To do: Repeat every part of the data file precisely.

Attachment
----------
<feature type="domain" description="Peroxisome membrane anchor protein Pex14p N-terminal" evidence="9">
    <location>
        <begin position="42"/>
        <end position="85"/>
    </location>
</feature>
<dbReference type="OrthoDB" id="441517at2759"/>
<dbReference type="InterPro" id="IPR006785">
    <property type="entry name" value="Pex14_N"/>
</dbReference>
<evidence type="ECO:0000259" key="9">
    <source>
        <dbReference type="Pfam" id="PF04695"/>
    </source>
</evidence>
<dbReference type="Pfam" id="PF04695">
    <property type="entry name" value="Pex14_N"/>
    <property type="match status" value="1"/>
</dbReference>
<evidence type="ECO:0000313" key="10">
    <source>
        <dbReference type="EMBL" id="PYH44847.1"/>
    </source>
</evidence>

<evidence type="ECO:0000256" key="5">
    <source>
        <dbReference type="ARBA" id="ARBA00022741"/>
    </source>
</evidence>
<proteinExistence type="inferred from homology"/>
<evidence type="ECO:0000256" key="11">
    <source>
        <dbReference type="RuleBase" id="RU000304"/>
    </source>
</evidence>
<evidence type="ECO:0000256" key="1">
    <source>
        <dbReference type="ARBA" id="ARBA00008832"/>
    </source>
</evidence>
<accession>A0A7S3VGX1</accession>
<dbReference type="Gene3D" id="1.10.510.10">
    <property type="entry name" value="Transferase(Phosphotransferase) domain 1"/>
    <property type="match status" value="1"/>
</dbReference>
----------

<feature type="domain" description="Peroxisome membrane anchor protein Pex14p N-terminal" evidence="9">
    <location>
        <begin position="42"/>
        <end position="85"/>
    </location>
</feature>
<dbReference type="OrthoDB" id="441517at2759"/>
<dbReference type="InterPro" id="IPR006785">
    <property type="entry name" value="Pex14_N"/>
</dbReference>
<evidence type="ECO:0000259" key="9">
    <source>
        <dbReference type="Pfam" id="PF04695"/>
    </source>
</evidence>
<dbReference type="Pfam" id="PF04695">
    <property type="entry name" value="Pex14_N"/>
    <property type="match status" value="1"/>
</dbReference>
<evidence type="ECO:0000313" key="10">
    <source>
        <dbReference type="EMBL" id="PYH44847.1"/>
    </source>
</evidence>

<evidence type="ECO:0000256" key="5">
    <source>
        <dbReference type="ARBA" id="ARBA00022741"/>
    </source>
</evidence>
<proteinExistence type="inferred from homology"/>
<evidence type="ECO:0000256" key="11">
    <source>
        <dbReference type="RuleBase" id="RU000304"/>
    </source>
</evidence>
<evidence type="ECO:0000256" key="1">
    <source>
        <dbReference type="ARBA" id="ARBA00008832"/>
    </source>
</evidence>
<accession>A0A7S3VGX1</accession>
<dbReference type="Gene3D" id="1.10.510.10">
    <property type="entry name" value="Transferase(Phosphotransferase) domain 1"/>
    <property type="match status" value="1"/>
</dbReference>